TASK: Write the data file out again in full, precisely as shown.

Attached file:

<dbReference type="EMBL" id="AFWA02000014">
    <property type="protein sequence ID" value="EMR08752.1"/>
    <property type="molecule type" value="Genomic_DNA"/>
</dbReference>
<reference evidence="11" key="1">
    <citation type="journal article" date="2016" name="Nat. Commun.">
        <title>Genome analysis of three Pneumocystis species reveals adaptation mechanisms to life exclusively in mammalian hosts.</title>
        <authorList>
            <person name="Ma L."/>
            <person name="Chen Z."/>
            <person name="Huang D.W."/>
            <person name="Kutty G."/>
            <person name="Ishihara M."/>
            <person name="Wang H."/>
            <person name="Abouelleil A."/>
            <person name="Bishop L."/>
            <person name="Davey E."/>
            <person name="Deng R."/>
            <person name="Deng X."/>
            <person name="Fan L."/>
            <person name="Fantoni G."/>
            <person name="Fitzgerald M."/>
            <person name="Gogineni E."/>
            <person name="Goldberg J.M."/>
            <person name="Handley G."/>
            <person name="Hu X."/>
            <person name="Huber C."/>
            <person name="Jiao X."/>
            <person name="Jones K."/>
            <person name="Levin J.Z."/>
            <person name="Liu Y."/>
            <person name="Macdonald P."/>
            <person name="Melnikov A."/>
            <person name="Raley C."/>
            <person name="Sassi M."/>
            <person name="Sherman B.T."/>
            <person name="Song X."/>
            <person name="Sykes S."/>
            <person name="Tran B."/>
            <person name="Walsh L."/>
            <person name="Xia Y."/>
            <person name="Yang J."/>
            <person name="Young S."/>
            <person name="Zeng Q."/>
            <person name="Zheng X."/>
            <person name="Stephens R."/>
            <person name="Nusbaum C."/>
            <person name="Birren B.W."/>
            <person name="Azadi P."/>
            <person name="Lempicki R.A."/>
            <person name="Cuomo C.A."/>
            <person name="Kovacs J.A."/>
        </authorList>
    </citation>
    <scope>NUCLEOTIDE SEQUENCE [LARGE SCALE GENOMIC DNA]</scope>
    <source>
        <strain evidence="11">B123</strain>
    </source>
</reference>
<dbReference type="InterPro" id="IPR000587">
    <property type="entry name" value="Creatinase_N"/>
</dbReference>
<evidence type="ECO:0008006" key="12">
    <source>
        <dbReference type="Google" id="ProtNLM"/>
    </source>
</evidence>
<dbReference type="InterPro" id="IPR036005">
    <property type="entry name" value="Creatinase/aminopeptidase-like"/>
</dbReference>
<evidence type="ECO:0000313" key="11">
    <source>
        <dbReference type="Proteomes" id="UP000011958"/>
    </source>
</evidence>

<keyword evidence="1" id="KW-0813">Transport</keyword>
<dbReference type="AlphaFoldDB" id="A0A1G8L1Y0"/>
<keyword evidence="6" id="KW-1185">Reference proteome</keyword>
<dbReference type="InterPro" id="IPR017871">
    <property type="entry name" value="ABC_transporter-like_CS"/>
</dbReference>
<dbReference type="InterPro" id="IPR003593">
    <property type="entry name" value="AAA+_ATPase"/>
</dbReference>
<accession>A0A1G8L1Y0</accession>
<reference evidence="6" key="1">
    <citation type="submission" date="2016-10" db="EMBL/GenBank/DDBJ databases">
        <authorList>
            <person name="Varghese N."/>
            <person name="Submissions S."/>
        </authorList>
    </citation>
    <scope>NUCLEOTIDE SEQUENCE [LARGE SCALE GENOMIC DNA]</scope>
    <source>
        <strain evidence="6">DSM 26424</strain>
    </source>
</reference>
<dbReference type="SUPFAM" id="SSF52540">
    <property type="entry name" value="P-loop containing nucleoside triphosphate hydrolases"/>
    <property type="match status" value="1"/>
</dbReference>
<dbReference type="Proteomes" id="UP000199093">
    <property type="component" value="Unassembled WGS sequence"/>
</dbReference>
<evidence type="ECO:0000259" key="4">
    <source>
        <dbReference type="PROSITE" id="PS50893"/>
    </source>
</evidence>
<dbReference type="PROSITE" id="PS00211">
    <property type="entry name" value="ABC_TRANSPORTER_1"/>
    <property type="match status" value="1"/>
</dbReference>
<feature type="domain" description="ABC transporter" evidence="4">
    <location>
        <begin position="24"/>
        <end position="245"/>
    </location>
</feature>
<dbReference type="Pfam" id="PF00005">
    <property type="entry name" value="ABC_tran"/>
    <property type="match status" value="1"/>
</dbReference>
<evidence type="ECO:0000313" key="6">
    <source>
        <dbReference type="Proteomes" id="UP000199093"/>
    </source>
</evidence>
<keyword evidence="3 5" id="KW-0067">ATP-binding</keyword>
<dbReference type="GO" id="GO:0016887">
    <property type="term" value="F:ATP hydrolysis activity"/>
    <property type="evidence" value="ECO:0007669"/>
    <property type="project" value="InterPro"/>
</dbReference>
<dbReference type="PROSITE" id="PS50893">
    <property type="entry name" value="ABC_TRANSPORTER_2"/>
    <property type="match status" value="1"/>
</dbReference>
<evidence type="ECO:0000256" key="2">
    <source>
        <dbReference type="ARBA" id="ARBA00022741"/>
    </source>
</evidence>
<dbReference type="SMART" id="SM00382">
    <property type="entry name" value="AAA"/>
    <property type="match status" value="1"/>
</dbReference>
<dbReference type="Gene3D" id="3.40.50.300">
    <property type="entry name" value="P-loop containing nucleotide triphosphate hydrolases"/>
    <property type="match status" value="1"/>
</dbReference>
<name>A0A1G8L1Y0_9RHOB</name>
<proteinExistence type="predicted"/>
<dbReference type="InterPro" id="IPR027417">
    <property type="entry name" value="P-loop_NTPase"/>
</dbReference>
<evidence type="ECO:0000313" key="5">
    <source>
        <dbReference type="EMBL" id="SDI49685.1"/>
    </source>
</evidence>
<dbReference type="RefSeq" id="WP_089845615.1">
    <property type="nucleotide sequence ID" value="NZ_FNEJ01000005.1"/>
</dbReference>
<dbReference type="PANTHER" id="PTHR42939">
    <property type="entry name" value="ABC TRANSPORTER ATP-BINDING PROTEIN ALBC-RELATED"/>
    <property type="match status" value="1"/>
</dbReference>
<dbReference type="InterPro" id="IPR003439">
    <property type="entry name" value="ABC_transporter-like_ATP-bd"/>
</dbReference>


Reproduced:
<dbReference type="EMBL" id="AFWA02000014">
    <property type="protein sequence ID" value="EMR08752.1"/>
    <property type="molecule type" value="Genomic_DNA"/>
</dbReference>
<reference evidence="11" key="1">
    <citation type="journal article" date="2016" name="Nat. Commun.">
        <title>Genome analysis of three Pneumocystis species reveals adaptation mechanisms to life exclusively in mammalian hosts.</title>
        <authorList>
            <person name="Ma L."/>
            <person name="Chen Z."/>
            <person name="Huang D.W."/>
            <person name="Kutty G."/>
            <person name="Ishihara M."/>
            <person name="Wang H."/>
            <person name="Abouelleil A."/>
            <person name="Bishop L."/>
            <person name="Davey E."/>
            <person name="Deng R."/>
            <person name="Deng X."/>
            <person name="Fan L."/>
            <person name="Fantoni G."/>
            <person name="Fitzgerald M."/>
            <person name="Gogineni E."/>
            <person name="Goldberg J.M."/>
            <person name="Handley G."/>
            <person name="Hu X."/>
            <person name="Huber C."/>
            <person name="Jiao X."/>
            <person name="Jones K."/>
            <person name="Levin J.Z."/>
            <person name="Liu Y."/>
            <person name="Macdonald P."/>
            <person name="Melnikov A."/>
            <person name="Raley C."/>
            <person name="Sassi M."/>
            <person name="Sherman B.T."/>
            <person name="Song X."/>
            <person name="Sykes S."/>
            <person name="Tran B."/>
            <person name="Walsh L."/>
            <person name="Xia Y."/>
            <person name="Yang J."/>
            <person name="Young S."/>
            <person name="Zeng Q."/>
            <person name="Zheng X."/>
            <person name="Stephens R."/>
            <person name="Nusbaum C."/>
            <person name="Birren B.W."/>
            <person name="Azadi P."/>
            <person name="Lempicki R.A."/>
            <person name="Cuomo C.A."/>
            <person name="Kovacs J.A."/>
        </authorList>
    </citation>
    <scope>NUCLEOTIDE SEQUENCE [LARGE SCALE GENOMIC DNA]</scope>
    <source>
        <strain evidence="11">B123</strain>
    </source>
</reference>
<dbReference type="InterPro" id="IPR000587">
    <property type="entry name" value="Creatinase_N"/>
</dbReference>
<evidence type="ECO:0008006" key="12">
    <source>
        <dbReference type="Google" id="ProtNLM"/>
    </source>
</evidence>
<dbReference type="InterPro" id="IPR036005">
    <property type="entry name" value="Creatinase/aminopeptidase-like"/>
</dbReference>
<evidence type="ECO:0000313" key="11">
    <source>
        <dbReference type="Proteomes" id="UP000011958"/>
    </source>
</evidence>

<keyword evidence="1" id="KW-0813">Transport</keyword>
<dbReference type="AlphaFoldDB" id="A0A1G8L1Y0"/>
<keyword evidence="6" id="KW-1185">Reference proteome</keyword>
<dbReference type="InterPro" id="IPR017871">
    <property type="entry name" value="ABC_transporter-like_CS"/>
</dbReference>
<dbReference type="InterPro" id="IPR003593">
    <property type="entry name" value="AAA+_ATPase"/>
</dbReference>
<accession>A0A1G8L1Y0</accession>
<reference evidence="6" key="1">
    <citation type="submission" date="2016-10" db="EMBL/GenBank/DDBJ databases">
        <authorList>
            <person name="Varghese N."/>
            <person name="Submissions S."/>
        </authorList>
    </citation>
    <scope>NUCLEOTIDE SEQUENCE [LARGE SCALE GENOMIC DNA]</scope>
    <source>
        <strain evidence="6">DSM 26424</strain>
    </source>
</reference>
<dbReference type="SUPFAM" id="SSF52540">
    <property type="entry name" value="P-loop containing nucleoside triphosphate hydrolases"/>
    <property type="match status" value="1"/>
</dbReference>
<dbReference type="Proteomes" id="UP000199093">
    <property type="component" value="Unassembled WGS sequence"/>
</dbReference>
<evidence type="ECO:0000259" key="4">
    <source>
        <dbReference type="PROSITE" id="PS50893"/>
    </source>
</evidence>
<dbReference type="PROSITE" id="PS00211">
    <property type="entry name" value="ABC_TRANSPORTER_1"/>
    <property type="match status" value="1"/>
</dbReference>
<feature type="domain" description="ABC transporter" evidence="4">
    <location>
        <begin position="24"/>
        <end position="245"/>
    </location>
</feature>
<dbReference type="Pfam" id="PF00005">
    <property type="entry name" value="ABC_tran"/>
    <property type="match status" value="1"/>
</dbReference>
<evidence type="ECO:0000313" key="6">
    <source>
        <dbReference type="Proteomes" id="UP000199093"/>
    </source>
</evidence>
<keyword evidence="3 5" id="KW-0067">ATP-binding</keyword>
<dbReference type="GO" id="GO:0016887">
    <property type="term" value="F:ATP hydrolysis activity"/>
    <property type="evidence" value="ECO:0007669"/>
    <property type="project" value="InterPro"/>
</dbReference>
<dbReference type="PROSITE" id="PS50893">
    <property type="entry name" value="ABC_TRANSPORTER_2"/>
    <property type="match status" value="1"/>
</dbReference>
<evidence type="ECO:0000256" key="2">
    <source>
        <dbReference type="ARBA" id="ARBA00022741"/>
    </source>
</evidence>
<dbReference type="SMART" id="SM00382">
    <property type="entry name" value="AAA"/>
    <property type="match status" value="1"/>
</dbReference>
<dbReference type="Gene3D" id="3.40.50.300">
    <property type="entry name" value="P-loop containing nucleotide triphosphate hydrolases"/>
    <property type="match status" value="1"/>
</dbReference>
<name>A0A1G8L1Y0_9RHOB</name>
<proteinExistence type="predicted"/>
<dbReference type="InterPro" id="IPR027417">
    <property type="entry name" value="P-loop_NTPase"/>
</dbReference>
<evidence type="ECO:0000313" key="5">
    <source>
        <dbReference type="EMBL" id="SDI49685.1"/>
    </source>
</evidence>
<dbReference type="RefSeq" id="WP_089845615.1">
    <property type="nucleotide sequence ID" value="NZ_FNEJ01000005.1"/>
</dbReference>
<dbReference type="PANTHER" id="PTHR42939">
    <property type="entry name" value="ABC TRANSPORTER ATP-BINDING PROTEIN ALBC-RELATED"/>
    <property type="match status" value="1"/>
</dbReference>
<dbReference type="InterPro" id="IPR003439">
    <property type="entry name" value="ABC_transporter-like_ATP-bd"/>
</dbReference>